Naturally Starla is fascinated by her departed momma, and I was furious with Mamie for hiding packages that Starla's momma sent to her. Mamie's fear of Starla turning out like her no-good momma makes her a controlling caregiver. Starla believes Mamie hates her.
Feeling stifled and afraid of being sent off to reform school, Starla forges out on her own, determined to find her "famous" momma. On the way she meets Eula, a young black woman who has appeared to kidnap a white baby. Ruh roh! Starla and Eula experience all kinds of harrowing adventures on the journey.
These two characters are absolute stars in the foggy night sky of racism and fear in Mississippi. Starla tries to deal with her "red rage" no-filter fight-for-justice episodes, but there's no reining in such an irrepressible spirit. Eula has been through absolute hell but won't let anything stop her outpouring of sweet, inspiring, maternal love. Together they're a force for good in evil times.
One of my favorite parts of the book is Starla's evolution in racial beliefs. Mamie has taught her that black people are inferior. But Starla's experiences completely contradict that lesson. Eula saves her life and inspires her to create a life worth living. Miss Cyrena offers Starla help when no one else will. We all get told certain "truths" in our upbringing that we then discover to be quite false, and this was a poignant example.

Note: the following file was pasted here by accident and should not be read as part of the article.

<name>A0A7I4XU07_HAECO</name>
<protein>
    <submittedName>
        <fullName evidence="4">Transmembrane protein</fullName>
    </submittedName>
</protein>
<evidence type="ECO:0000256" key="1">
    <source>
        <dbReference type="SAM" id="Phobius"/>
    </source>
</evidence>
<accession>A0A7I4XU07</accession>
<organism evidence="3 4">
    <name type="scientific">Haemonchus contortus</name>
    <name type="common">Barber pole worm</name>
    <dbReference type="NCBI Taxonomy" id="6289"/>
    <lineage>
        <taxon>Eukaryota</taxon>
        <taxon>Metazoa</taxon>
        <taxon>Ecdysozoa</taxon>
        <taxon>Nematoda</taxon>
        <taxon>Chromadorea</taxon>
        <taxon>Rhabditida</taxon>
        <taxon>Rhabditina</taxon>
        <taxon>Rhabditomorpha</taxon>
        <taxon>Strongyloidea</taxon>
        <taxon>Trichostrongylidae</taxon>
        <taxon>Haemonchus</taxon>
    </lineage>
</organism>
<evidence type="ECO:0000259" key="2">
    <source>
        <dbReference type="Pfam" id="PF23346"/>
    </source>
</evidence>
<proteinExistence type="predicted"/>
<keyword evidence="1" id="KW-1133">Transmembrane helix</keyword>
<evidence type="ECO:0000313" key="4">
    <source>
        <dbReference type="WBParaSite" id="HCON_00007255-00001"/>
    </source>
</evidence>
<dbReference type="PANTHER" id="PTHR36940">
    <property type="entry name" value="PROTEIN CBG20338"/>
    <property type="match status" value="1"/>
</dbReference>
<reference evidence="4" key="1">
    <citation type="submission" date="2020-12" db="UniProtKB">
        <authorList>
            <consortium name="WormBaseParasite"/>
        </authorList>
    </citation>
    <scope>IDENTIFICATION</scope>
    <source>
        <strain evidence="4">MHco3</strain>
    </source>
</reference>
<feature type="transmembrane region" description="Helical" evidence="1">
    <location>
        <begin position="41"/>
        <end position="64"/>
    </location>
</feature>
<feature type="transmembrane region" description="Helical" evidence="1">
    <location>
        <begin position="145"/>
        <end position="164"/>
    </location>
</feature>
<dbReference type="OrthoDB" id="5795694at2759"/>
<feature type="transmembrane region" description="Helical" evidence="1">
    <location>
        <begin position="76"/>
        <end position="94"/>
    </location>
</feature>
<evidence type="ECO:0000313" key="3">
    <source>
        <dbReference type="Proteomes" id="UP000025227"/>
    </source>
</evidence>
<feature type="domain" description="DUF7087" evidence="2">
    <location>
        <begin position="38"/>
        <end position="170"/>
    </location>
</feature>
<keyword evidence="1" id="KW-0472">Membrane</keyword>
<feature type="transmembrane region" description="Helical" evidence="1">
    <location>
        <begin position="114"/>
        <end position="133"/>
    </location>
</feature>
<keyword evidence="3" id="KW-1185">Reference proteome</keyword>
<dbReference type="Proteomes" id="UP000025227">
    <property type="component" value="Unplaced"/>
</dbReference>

"Here's the thing 'bout gif's." Eula stopped buttering her toast and looked straight at me. "A body don't know how many the good Lord tucked inside them until the time is right. I reckon a person could go a whole life and not know. That why you gotta try lots of things, many as you can...experiment."
I love Starla's daddy. And Mamie is so complex that I'm not sure how to feel about her. But Starla and Eula definitely steal the show.
Highly recommended! Thank you to Janelle for choosing this gem for book club....more